"I think you've got them in your back pocket sometimes," Wilson said. "There's always going to be some who question whether you can do it or not. And I think I've proven throughout my career what I can do. And I've got to do it again."
Showtime is Sunday's season opener against the visiting Oak/Los/oh yeah...Las Vegas Raiders.
Looking back at Wilson's shocking trade
The great Bob Condotta of The Seattle Times thinks this is the right moment to review the trade that shocked the league a year ago. Nerves in the Pacific Northwest are healed, thanks largely to the play of quarterback Geno Smith, who did so well that some fans damn near forgot old Russell what's-his-face. Or at least don't care that he and everything that went with him is gone.
"Trade terms have been completed and, for the most part from Seattle’s end, more than satisfied.
Which makes it a good time to review what each side received and their status heading into the 2023 season."
Tight end Noah Fant: Fant is entering his second season with Seattle after the Seahawks picked up a $6.8 million option on his contract for this year. He will again be essentially a co-starter at tight end with Will Dissly.
Quarterback Drew Lock: After a strong preseason, Lock will again back up Geno Smith, having re-signed with the Seahawks in March on a one-year deal worth up to $4 million.
Defensive end Shelby Harris: After one year with the Seahawks, Harris was released in March in a move that saved almost $9 million in cash and cap. He later signed a one-year, $3.5 million deal with Cleveland, where he is expected to be a key part of the team’s defensive-line rotation.
Left tackle Charles Cross: Cross was taken in 2022 with the ninth overall pick, which was one of five draft picks Seattle received for Wilson. After starting all 17 games last season, he enters this year entrenched at left tackle, with some predicting a Pro Bowl season for the ex-Mississippi State Bulldog.
Outside linebacker Boye Mafe: Mafe, taken with the 40th overall pick in 2022, had a promising rookie season and, after a strong preseason, he might start to open the season if Darrell Taylor remains sidelined with a shoulder injury. Running back Kenneth Walker III was taken with the 41st pick, and some will always wonder what Seattle would have done if it had just one pick in the second round instead of two. But the Seahawks don’t have to answer that question.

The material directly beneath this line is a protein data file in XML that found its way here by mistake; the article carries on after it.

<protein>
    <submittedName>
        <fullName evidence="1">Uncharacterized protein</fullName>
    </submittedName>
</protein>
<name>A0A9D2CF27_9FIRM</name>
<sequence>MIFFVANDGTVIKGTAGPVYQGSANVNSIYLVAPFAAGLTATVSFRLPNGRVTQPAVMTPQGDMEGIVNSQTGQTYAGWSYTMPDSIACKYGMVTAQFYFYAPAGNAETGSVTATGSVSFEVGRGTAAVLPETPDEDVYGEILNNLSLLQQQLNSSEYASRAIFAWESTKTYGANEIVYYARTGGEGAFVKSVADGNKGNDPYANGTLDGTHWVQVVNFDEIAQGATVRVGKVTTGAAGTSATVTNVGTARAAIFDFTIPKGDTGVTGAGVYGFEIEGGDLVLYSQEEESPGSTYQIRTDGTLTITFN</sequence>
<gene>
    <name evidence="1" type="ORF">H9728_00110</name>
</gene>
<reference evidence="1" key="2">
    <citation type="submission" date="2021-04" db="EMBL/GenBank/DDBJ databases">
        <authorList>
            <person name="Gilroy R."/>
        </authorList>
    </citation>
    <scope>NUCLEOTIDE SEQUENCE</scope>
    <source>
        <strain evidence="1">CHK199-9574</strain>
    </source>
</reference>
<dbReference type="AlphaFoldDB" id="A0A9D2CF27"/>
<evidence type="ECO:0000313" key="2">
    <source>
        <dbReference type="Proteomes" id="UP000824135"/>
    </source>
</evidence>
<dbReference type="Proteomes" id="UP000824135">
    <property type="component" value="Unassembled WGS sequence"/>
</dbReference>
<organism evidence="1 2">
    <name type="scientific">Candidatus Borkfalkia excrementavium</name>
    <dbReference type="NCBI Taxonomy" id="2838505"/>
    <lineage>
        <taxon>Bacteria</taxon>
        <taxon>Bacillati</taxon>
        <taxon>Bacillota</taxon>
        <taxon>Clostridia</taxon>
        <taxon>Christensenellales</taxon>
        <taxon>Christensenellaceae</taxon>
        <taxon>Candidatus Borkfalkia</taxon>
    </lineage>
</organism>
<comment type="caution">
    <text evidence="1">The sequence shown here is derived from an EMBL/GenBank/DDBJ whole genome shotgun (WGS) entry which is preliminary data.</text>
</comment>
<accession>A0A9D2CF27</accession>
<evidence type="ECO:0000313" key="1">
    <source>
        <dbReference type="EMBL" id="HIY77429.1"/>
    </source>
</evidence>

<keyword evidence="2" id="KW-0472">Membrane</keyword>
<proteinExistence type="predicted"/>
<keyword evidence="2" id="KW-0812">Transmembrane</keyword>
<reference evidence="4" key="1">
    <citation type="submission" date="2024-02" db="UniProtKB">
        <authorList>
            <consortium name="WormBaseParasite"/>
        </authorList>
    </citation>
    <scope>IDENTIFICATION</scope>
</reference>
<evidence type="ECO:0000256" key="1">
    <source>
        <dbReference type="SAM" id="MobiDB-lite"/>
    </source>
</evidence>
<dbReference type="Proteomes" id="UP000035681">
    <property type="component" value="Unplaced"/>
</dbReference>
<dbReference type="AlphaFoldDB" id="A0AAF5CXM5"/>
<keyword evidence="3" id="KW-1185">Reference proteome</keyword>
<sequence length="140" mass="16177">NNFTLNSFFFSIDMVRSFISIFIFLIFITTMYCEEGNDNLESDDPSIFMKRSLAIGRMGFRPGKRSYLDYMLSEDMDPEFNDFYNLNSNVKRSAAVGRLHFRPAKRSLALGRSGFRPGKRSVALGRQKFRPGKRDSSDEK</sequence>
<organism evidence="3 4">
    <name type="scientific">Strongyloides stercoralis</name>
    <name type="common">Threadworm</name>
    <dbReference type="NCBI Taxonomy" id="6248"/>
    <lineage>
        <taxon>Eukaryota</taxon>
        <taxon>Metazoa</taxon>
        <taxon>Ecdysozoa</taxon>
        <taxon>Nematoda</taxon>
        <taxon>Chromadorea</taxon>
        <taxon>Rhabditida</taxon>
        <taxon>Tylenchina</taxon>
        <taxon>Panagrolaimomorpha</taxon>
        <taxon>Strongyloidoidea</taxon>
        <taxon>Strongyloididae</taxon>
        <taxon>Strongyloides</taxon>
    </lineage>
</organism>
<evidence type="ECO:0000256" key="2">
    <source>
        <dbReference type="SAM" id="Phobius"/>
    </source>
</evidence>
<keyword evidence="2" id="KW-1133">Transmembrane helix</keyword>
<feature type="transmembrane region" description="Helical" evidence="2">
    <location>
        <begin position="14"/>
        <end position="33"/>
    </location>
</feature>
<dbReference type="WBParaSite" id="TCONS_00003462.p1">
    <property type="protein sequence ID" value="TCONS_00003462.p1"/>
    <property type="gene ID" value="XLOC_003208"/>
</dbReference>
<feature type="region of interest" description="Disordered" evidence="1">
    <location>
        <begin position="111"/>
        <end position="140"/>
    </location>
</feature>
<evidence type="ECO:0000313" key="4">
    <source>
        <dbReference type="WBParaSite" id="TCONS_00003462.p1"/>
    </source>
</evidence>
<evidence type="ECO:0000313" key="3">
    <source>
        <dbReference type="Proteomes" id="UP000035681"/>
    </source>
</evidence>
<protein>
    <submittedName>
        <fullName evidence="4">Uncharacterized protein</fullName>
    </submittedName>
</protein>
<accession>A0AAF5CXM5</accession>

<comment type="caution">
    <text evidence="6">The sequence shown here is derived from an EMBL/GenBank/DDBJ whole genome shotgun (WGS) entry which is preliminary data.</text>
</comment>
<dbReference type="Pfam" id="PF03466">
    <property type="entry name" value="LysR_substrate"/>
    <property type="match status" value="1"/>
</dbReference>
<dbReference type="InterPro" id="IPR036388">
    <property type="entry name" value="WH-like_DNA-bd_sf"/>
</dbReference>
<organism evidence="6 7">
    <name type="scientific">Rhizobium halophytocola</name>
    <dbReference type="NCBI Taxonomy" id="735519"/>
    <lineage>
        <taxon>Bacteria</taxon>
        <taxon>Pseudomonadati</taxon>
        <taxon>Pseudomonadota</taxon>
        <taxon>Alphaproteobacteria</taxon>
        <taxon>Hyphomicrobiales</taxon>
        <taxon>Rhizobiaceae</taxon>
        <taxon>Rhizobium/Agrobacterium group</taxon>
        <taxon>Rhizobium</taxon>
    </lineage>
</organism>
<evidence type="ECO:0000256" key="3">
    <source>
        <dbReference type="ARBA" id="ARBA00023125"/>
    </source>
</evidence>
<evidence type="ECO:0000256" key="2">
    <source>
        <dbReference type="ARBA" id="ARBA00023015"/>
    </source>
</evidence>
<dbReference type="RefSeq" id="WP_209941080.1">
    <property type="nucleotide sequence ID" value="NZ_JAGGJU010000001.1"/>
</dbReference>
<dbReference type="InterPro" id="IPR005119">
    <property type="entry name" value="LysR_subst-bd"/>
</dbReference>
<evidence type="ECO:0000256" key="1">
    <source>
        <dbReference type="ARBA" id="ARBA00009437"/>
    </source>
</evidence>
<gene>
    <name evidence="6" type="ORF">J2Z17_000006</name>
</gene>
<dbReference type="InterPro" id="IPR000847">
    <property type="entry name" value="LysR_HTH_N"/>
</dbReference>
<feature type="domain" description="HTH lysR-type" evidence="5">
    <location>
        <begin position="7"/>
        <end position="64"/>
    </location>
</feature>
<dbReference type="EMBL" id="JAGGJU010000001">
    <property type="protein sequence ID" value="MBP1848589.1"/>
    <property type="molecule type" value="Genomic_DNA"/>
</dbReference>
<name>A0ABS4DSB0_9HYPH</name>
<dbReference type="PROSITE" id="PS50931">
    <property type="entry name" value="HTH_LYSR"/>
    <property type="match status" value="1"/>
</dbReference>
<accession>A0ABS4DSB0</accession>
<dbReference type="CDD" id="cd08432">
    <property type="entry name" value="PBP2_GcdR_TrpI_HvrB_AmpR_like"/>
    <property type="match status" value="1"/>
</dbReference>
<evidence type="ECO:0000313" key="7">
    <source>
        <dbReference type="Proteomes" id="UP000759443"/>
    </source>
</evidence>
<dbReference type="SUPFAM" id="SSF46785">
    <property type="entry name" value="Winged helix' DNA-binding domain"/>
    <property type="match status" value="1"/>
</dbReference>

Outside linebacker Tyreke Smith: Here’s where it can get a little confusing. The third of three picks Seattle got in 2022 for Wilson was No. 145 overall. But Seattle traded that to Kansas City for two lower picks — Nos. 158 and 233. At 158, Seattle chose Smith, who missed all of last season due to injury but showed promise in the preseason and projects to have a role in the outside-linebacker rotation.
Wide receiver Dareke Young: Young, meanwhile, was taken at No. 233. After serving as a reserve and regular on special teams as a rookie, he battled an adductor injury in the preseason but made the initial 53-man roster as a reserve. The Chiefs used the 145th pick on offensive tackle Darian Kinnard. He did not play last year for Kansas City and was waived at the end of August before being re-signed to the team’s practice squad.
Cornerback Devon Witherspoon: With the first of two picks Seattle got in the 2023 draft as part of the Wilson deal, the Seahawks took Witherspoon fifth overall. A nagging hamstring injury means Witherspoon might not play in the opener — a disappointment to be sure but too early to be disappointed overall.
Outside linebacker Derick Hall: With the second 2023 pick received for Wilson, Seattle took Hall 37th overall out of Auburn. Hall had one tackle and two QB hits in the preseason. He projects to be a key part of the edge rotation, though he hurt his shoulder in the preseason finale against Green Bay.
And Denver received:
Quarterback Russell Wilson: After struggling like no one could have anticipated — Denver went 4-11 in his 15 starts — Wilson will attempt to revive his career at age 35 under new Broncos coach Sean Payton. If he doesn’t, let the speculation begin that the Broncos, who also have new ownership, could look to go in a different direction. Wilson’s $17 million base salary for 2024 becomes fully guaranteed March 21.
Defensive end Eyioma Uwazurike: It might be forgotten that Seattle threw in a fourth-round 2022 pick back to Denver, which the Broncos used on Uwazurike, the 116th overall pick out of Iowa State. He made 17 tackles in eight games last season. To make the deal even worse for the Broncos, it was announced in July that Uwazurike has been suspended indefinitely for gambling on NFL games last season.
How that ledger balances will depend largely on whether Wilson rediscovers how to cook for his new coach.